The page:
Q: How does an integrated offer help small biotech achieve speed to market?
Zijlstra: At the heart of the success of an integrated offer in achieving speed to market is the fact that everything is done by a single supplier. Delays are inevitable when transferring a product from one supplier to another or when more than one is working in parallel on the different facets of a project. Working with a single, integrated CDMO means that the teams from different functions are embedded in the same culture and often even in the same location, making communication between them almost seamless. Even when the teams are in different places, the lines of communication will be clear, and, as they will be used to working with each other, expectations will be clear. It also means that time is not lost in searching out and validating suppliers for each process. If one CDMO can do everything, it’s much simpler all-round. Working with a single-source CDMO shortens the timeline by an average of 14 weeks, which is significant.
Q: Why should Lonza Small Molecules be the CDMO of choice for small biotechs?
Zijlstra: Clearly, our integrated global network of science technologies and experts is hugely advantageous for a small biotech, as we are a one-stop-shop for the entire development process. But there is far more to it than simply process development, manufacturing, and formulation, as well as all the analytical services that go alongside them. Our regulatory team, for example, supports small biotechs with their filings with the regulators. They know what the different regulatory authorities are asking for and looking for because they are used to working with them. This insight is able to maximize the chances of a rapid acceptance of the filings, reducing the likelihood of delays.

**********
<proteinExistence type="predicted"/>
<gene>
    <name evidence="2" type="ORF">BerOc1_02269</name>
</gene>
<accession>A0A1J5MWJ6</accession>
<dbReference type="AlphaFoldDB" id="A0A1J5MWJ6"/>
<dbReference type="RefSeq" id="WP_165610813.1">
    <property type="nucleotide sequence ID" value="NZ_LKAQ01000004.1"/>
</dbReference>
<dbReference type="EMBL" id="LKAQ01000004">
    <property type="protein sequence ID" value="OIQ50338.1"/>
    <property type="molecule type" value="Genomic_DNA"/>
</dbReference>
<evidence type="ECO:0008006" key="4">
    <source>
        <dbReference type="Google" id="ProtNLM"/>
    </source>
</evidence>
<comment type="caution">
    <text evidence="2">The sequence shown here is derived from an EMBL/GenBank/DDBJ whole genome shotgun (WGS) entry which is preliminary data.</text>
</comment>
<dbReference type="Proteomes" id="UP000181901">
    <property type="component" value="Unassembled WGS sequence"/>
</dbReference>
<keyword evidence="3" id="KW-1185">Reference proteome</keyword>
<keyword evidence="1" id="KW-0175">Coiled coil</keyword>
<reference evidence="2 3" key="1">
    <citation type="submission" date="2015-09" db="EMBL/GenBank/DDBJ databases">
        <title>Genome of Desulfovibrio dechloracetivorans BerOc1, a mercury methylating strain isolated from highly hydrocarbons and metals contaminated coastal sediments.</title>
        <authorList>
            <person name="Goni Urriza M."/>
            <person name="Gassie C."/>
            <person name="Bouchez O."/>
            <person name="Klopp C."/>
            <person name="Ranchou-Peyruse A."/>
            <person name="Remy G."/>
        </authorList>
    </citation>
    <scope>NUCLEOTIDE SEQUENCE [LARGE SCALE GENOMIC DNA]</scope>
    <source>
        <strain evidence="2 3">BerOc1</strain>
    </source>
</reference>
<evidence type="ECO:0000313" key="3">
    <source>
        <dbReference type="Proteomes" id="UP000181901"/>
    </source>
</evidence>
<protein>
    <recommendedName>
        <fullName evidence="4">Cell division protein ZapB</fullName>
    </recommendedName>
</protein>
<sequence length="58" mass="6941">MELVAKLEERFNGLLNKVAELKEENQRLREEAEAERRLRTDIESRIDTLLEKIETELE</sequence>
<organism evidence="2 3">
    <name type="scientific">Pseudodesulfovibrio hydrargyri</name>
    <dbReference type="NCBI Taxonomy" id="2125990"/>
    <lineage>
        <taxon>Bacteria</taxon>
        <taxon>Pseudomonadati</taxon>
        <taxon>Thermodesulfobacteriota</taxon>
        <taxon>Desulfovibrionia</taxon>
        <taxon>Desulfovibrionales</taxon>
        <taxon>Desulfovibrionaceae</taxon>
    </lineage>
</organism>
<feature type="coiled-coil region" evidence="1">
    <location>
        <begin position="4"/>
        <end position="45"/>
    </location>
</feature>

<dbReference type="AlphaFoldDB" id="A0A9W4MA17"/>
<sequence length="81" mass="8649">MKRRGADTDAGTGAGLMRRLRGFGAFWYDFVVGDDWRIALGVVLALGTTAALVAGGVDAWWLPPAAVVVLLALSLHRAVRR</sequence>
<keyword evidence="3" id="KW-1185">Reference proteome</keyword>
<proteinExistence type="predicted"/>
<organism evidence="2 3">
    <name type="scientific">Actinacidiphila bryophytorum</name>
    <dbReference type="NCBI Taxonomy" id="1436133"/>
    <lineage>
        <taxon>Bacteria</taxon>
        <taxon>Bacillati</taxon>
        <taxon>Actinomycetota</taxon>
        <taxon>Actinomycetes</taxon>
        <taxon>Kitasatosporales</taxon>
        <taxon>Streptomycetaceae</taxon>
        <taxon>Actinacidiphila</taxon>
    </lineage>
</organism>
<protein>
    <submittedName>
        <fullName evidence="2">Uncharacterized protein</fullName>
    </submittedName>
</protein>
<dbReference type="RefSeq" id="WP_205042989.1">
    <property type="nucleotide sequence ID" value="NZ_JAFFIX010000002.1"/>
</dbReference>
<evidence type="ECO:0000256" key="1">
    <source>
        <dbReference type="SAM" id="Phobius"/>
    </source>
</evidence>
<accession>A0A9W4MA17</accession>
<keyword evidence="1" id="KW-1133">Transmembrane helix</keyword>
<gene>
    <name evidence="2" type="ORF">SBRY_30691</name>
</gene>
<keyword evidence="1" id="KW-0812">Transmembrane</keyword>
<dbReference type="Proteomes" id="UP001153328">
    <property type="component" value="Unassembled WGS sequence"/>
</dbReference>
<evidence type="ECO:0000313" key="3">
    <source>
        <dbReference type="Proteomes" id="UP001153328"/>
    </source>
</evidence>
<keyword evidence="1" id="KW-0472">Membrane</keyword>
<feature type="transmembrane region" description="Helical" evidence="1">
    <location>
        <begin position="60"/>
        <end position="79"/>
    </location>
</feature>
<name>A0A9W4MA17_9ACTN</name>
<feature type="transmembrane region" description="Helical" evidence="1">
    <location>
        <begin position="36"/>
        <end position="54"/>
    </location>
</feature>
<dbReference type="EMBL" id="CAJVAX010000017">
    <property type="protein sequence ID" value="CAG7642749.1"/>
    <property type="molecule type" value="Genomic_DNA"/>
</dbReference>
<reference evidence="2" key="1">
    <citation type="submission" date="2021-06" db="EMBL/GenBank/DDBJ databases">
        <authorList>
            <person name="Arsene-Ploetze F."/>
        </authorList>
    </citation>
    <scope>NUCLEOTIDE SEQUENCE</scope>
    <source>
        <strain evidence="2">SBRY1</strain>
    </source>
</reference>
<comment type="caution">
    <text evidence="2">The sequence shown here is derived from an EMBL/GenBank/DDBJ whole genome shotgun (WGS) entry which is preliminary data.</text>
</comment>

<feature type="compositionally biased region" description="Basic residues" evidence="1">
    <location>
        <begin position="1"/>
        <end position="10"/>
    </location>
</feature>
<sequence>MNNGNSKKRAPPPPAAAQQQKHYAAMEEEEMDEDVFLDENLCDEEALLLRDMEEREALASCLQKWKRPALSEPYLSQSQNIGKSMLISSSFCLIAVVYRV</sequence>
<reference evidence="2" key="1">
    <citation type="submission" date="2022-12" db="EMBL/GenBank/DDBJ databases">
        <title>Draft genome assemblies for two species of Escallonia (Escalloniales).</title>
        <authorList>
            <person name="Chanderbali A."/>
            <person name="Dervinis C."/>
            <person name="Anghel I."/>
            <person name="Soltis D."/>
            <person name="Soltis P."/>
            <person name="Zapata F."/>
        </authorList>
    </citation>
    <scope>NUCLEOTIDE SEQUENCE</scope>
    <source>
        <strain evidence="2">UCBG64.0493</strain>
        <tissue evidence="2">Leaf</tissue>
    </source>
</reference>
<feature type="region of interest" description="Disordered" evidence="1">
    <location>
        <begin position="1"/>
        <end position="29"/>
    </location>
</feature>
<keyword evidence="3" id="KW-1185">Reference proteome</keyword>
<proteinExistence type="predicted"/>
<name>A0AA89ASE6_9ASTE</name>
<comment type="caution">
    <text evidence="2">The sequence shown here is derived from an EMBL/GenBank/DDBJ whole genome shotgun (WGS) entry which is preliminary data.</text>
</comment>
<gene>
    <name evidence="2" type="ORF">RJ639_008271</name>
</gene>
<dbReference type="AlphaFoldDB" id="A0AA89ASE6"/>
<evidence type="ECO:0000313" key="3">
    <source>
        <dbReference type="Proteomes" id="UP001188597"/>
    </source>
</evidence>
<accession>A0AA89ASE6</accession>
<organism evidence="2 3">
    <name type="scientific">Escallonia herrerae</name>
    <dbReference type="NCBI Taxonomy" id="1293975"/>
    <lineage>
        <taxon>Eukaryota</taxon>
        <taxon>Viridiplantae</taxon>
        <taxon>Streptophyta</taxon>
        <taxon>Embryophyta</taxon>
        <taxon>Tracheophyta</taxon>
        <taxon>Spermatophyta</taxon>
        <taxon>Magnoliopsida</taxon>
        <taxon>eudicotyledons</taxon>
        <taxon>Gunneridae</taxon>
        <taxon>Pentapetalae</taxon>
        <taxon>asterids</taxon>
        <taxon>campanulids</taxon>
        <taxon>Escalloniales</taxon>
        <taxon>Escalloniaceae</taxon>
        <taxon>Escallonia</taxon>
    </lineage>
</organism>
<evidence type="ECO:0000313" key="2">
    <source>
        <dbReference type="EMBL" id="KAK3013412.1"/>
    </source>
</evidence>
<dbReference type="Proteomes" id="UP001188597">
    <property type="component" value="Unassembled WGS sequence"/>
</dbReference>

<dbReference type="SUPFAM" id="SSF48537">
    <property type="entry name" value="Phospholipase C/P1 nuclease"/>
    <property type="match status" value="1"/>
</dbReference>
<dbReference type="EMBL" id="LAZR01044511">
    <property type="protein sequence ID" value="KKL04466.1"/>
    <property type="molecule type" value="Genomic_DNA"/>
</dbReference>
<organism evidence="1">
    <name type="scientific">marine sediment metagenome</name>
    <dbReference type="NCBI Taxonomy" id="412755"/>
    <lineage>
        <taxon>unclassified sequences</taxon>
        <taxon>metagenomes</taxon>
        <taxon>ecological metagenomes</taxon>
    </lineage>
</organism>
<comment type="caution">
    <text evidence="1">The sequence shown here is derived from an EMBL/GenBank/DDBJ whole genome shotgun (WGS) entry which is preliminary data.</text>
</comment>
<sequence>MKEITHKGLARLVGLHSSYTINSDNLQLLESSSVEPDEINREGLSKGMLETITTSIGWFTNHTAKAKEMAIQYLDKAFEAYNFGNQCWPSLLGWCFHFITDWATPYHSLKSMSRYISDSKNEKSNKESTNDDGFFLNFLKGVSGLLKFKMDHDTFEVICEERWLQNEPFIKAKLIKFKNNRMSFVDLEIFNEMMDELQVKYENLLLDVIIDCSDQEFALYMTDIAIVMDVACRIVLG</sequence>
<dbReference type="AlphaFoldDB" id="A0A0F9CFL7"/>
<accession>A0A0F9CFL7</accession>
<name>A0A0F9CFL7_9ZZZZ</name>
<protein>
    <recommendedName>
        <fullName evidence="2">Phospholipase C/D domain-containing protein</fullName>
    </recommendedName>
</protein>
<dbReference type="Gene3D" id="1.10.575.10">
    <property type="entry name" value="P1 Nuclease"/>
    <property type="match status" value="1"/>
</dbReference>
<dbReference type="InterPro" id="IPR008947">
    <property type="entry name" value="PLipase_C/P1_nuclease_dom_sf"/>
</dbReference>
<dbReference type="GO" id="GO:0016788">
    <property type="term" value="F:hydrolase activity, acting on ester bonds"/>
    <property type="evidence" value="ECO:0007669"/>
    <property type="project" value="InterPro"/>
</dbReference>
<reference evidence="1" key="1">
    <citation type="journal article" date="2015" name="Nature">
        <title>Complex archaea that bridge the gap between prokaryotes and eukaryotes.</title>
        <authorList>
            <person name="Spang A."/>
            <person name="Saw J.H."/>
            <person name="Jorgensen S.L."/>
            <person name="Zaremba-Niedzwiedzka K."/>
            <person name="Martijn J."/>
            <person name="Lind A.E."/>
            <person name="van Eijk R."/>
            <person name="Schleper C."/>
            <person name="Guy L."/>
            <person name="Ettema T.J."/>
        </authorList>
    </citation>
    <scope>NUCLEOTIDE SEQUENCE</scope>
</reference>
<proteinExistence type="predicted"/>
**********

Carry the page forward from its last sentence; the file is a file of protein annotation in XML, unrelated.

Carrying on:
Q: Continuous investment is important for CDMOs. What investments is Lonza making to help small biotech advance HPAPI projects?
Zijlstra: We are, of course, always investing in new technologies and capacity, which will help our small biotech customers advance their API projects more quickly. As an example, in recent years we’ve made huge investments in APIs at our site in Nansha, China. Our early-phase and large-scale GMP operations there have recently been joined by new API labs and kilolabs, which went online in late 2021. A mid-scale plant expansion came online in the fourth quarter of 2022. Our APIs are particularly challenging to work with because of the containment requirements when handling them. The equipment and capabilities to safely handle them represent a significant investment. By working with us, small biotechs can take advantage of our investment in both equipment and expertise, something that may be too expensive for them to do themselves.
Q: Can you share an example of how Lonza Small Molecules’ Nansha site has helped a customer meet the deadline for formulation development?
Zijlstra: A good example is a phase II clinical supply project for a small molecule drug. When we received the project, the small molecule drug was a free base, but the customer then realized they would need a salt instead, adding another step to their manufacturing process. Further complexity was added because the customer had two different crystal forms of the salt to choose from, so we had to make both polymorphs for them to evaluate. This request arrived when the penultimate step of the synthesis was already running as a part of the 100 kg campaign in the good manufacturing practice (GMP) lab. We diverted the first 10 kg of free base made in the campaign to make test batches of two different salt forms, developing reliable processes for each. Finally, we determined the physicochemical properties and stabilities of both forms, which allowed the customer to make the final decision on which to take forward. The demo samples of the salts were ready in two weeks and the customer’s timeline was kept to. This was only possible because of the adaptability of our team in Nansha, who immediately adjusted the kilo lab plan to allow the salt forms to be made quickly. It is a great example of our flexibility and agility.